Don’t overlook scalability

A drawback to on-premise software is that it can’t scale with you. As your customer base grows, so do your computing needs. To accommodate this, on-premise systems require heavy investment to overhaul your IT infrastructure. If at any point your needs decrease, you’re left with excess capacity. The cloud, on the other hand, scales with your needs, whether you need more or less capacity.

The cost factor

Cost is another factor, which is why the cloud is typically preferred by small- to medium-sized utilities and municipalities. No upfront investment is required, whereas on-premise software usually demands an upfront perpetual licence or service fee (or both). Cloud-based services mostly operate under an annual or multi-annual subscription, covering everything and freeing you from the responsibilities of ownership.

Details: how a cloud solution looks for your billing function

By automating your billing and invoice creation, no matter the customer type or how complex the rate plan, you eliminate a significant amount of manual labor. It also ensures accuracy while reducing manual entry errors and decreasing the load on your call center.

Let’s look at the AMCS Utility Billing solution, designed specifically for the sector. Because it’s industry-specific, it understands and addresses the nuances of complex rate structures and the invoicing demands that only utility companies and municipalities experience. Instead of trying to retrofit a “one size fits all industries” invoicing system, the AMCS Utility Billing solution delivers out-of-the-box capabilities to ingest automated meter reads and prepopulate the billing engine with electric, water, or gas billing formats.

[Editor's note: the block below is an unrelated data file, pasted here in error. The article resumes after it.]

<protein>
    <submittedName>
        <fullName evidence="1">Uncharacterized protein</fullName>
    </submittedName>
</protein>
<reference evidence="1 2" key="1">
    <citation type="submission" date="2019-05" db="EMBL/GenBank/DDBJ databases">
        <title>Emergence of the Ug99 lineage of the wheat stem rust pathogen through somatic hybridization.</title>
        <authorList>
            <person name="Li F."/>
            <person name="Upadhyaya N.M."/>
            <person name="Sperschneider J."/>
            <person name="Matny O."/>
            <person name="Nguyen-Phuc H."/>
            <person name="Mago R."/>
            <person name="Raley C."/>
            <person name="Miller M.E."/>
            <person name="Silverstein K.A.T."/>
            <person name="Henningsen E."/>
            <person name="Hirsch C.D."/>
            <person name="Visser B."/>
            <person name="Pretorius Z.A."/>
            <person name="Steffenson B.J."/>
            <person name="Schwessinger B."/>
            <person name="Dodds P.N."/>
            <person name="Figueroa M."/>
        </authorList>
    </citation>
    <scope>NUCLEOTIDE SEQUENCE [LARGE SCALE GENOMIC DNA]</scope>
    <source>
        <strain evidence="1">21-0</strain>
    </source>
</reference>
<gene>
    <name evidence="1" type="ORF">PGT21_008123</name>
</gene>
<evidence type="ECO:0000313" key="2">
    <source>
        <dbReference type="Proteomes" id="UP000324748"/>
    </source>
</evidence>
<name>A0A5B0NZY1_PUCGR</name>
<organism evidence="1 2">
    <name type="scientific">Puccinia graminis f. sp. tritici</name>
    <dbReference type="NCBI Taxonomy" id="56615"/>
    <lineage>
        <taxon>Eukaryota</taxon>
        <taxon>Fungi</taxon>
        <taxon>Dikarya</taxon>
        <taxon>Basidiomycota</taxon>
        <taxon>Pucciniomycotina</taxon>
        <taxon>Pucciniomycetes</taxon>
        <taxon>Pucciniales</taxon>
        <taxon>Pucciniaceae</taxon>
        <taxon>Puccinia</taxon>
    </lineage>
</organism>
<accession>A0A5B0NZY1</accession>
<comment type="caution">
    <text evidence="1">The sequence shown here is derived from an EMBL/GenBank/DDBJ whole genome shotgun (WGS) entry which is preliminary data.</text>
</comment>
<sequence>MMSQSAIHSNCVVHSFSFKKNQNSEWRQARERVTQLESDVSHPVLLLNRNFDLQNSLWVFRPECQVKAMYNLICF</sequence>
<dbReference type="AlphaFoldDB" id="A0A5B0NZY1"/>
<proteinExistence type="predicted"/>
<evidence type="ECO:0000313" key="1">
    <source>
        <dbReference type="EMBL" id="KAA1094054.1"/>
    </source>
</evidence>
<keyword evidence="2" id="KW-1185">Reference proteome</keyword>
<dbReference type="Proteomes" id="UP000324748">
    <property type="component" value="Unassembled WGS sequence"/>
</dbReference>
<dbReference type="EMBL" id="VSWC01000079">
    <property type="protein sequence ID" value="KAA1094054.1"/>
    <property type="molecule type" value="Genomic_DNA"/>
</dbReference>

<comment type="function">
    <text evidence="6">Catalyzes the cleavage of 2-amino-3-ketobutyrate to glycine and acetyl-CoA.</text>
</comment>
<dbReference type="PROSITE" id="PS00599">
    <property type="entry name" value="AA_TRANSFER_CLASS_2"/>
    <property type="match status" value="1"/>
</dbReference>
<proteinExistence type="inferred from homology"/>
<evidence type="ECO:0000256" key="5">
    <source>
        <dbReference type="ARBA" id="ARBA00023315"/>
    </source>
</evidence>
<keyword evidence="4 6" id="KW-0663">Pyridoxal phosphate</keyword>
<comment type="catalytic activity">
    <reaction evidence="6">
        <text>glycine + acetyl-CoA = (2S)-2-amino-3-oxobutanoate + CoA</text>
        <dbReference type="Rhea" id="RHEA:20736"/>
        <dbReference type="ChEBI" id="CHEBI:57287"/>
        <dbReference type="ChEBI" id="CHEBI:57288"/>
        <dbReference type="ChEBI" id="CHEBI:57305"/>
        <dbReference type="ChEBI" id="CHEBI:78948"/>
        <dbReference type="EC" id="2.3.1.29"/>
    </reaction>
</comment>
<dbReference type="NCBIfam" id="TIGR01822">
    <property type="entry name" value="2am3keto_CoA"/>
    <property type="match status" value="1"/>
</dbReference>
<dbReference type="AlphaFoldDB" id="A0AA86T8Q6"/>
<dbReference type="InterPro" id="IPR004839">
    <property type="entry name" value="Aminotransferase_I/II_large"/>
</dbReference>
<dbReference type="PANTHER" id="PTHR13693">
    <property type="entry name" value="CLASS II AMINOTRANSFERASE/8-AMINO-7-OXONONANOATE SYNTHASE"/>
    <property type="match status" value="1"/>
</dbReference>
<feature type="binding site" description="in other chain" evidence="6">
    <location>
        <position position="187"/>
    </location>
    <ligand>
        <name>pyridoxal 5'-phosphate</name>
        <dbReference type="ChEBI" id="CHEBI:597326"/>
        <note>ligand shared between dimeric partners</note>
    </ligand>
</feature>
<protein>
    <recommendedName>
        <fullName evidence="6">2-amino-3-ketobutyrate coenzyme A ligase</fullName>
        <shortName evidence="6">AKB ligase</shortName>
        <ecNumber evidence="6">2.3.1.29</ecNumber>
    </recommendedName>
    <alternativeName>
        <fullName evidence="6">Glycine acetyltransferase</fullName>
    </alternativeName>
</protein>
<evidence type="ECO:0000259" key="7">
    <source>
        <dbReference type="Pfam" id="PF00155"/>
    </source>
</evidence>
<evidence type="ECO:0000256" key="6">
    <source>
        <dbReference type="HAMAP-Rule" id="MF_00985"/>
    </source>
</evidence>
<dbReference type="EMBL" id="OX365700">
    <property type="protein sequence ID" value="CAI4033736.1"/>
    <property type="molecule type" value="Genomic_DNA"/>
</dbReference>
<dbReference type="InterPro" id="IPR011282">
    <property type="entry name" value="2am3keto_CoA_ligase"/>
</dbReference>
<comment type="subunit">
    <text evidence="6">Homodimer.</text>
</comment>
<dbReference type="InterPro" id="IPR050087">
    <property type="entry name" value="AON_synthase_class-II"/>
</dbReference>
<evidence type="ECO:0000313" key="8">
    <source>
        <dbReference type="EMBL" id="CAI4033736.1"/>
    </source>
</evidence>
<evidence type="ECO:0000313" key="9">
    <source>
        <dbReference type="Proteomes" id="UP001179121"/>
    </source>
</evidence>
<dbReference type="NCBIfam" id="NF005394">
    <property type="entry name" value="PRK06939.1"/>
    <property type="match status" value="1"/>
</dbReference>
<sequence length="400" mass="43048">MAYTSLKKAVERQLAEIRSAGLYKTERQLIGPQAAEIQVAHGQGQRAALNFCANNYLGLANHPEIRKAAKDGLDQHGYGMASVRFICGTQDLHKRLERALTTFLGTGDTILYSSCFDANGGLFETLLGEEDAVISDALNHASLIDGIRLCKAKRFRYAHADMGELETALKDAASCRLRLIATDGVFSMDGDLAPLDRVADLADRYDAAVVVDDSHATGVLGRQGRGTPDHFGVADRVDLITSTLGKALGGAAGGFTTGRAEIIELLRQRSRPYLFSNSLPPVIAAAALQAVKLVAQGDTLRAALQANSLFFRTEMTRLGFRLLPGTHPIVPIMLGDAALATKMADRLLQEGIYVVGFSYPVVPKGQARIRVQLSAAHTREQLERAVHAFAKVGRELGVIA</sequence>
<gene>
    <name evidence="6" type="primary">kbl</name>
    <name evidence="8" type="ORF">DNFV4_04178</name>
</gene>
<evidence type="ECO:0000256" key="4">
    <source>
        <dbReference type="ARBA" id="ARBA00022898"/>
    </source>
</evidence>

But are customers ready for e-billing? With the adoption of online purchasing, which significantly increased during the pandemic, the majority certainly are. These same customers are comfortable with customer portals, where they can view their account information and pay online. This is only possible with a cloud-based system.

Customers who still want a paper bill aren’t overlooked. Automated paper bills enable them to pay through the mail or in person. AMCS can work with you to offload the onerous process of generating invoices to print and mail, using vetted and trusted third-parties.

How AMCS Utilities Billing works:

Automated meter reads

Accurate billing

Invoices generated electronically

Email notifications sent

24/7 availability

Easier customer communication

Paper bills made easier

Full visibility

We’ve not yet talked about the transparency you’re given across all customer data. This is a critical advantage to moving to AMCS Utilities Billing on the cloud. When you connect all of your billing and payment processes on a single cloud-based platform, you’re gaining a clear and accurate view of your customers. Customer interactions through the portal show up in the system in real-time, so you know what’s going on and when.

Analysis of this information removes guesswork, helping you to make informed decisions going forward.

Talk to us today about what cloud-based AMCS Utilities Billing would mean for you or download the brochure below to learn more.

1Massachusetts Institute of Technology, MIT News, A comprehensive study of technological change, August 2, 2021